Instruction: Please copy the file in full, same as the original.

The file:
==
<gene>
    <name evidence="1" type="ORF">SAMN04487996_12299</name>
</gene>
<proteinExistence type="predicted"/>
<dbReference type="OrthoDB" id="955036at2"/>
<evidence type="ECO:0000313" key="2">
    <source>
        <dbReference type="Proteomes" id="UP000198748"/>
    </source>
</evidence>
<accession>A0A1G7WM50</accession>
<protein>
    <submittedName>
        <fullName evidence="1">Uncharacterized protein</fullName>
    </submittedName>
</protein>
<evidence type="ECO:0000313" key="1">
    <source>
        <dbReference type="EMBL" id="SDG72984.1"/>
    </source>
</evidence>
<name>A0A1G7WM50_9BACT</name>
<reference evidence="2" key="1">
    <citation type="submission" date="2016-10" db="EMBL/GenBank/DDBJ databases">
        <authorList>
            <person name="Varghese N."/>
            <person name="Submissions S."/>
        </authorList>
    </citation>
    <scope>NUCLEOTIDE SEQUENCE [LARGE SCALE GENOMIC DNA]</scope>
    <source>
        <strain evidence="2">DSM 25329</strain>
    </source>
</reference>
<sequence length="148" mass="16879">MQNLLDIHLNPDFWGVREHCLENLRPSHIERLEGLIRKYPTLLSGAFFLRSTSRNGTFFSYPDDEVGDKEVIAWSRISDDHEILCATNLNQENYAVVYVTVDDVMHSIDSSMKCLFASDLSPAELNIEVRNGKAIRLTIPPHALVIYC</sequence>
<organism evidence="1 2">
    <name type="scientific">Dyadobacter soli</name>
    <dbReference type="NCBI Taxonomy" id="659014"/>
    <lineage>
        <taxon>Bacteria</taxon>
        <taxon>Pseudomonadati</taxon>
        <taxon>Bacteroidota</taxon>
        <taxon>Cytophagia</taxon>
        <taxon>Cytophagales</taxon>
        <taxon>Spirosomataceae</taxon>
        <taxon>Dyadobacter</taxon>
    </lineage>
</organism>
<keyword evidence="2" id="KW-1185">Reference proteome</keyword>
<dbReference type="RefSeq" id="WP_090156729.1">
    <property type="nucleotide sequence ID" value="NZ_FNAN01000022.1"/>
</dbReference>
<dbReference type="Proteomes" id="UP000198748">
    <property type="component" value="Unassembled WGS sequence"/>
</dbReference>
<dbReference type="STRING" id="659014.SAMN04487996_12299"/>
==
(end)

<gene>
    <name evidence="1" type="ORF">SAMN04487996_12299</name>
</gene>
<proteinExistence type="predicted"/>
<dbReference type="OrthoDB" id="955036at2"/>
<evidence type="ECO:0000313" key="2">
    <source>
        <dbReference type="Proteomes" id="UP000198748"/>
    </source>
</evidence>
<accession>A0A1G7WM50</accession>
<protein>
    <submittedName>
        <fullName evidence="1">Uncharacterized protein</fullName>
    </submittedName>
</protein>
<evidence type="ECO:0000313" key="1">
    <source>
        <dbReference type="EMBL" id="SDG72984.1"/>
    </source>
</evidence>
<name>A0A1G7WM50_9BACT</name>
<reference evidence="2" key="1">
    <citation type="submission" date="2016-10" db="EMBL/GenBank/DDBJ databases">
        <authorList>
            <person name="Varghese N."/>
            <person name="Submissions S."/>
        </authorList>
    </citation>
    <scope>NUCLEOTIDE SEQUENCE [LARGE SCALE GENOMIC DNA]</scope>
    <source>
        <strain evidence="2">DSM 25329</strain>
    </source>
</reference>
<sequence length="148" mass="16879">MQNLLDIHLNPDFWGVREHCLENLRPSHIERLEGLIRKYPTLLSGAFFLRSTSRNGTFFSYPDDEVGDKEVIAWSRISDDHEILCATNLNQENYAVVYVTVDDVMHSIDSSMKCLFASDLSPAELNIEVRNGKAIRLTIPPHALVIYC</sequence>
<organism evidence="1 2">
    <name type="scientific">Dyadobacter soli</name>
    <dbReference type="NCBI Taxonomy" id="659014"/>
    <lineage>
        <taxon>Bacteria</taxon>
        <taxon>Pseudomonadati</taxon>
        <taxon>Bacteroidota</taxon>
        <taxon>Cytophagia</taxon>
        <taxon>Cytophagales</taxon>
        <taxon>Spirosomataceae</taxon>
        <taxon>Dyadobacter</taxon>
    </lineage>
</organism>
<keyword evidence="2" id="KW-1185">Reference proteome</keyword>
<dbReference type="RefSeq" id="WP_090156729.1">
    <property type="nucleotide sequence ID" value="NZ_FNAN01000022.1"/>
</dbReference>
<dbReference type="Proteomes" id="UP000198748">
    <property type="component" value="Unassembled WGS sequence"/>
</dbReference>
<dbReference type="STRING" id="659014.SAMN04487996_12299"/>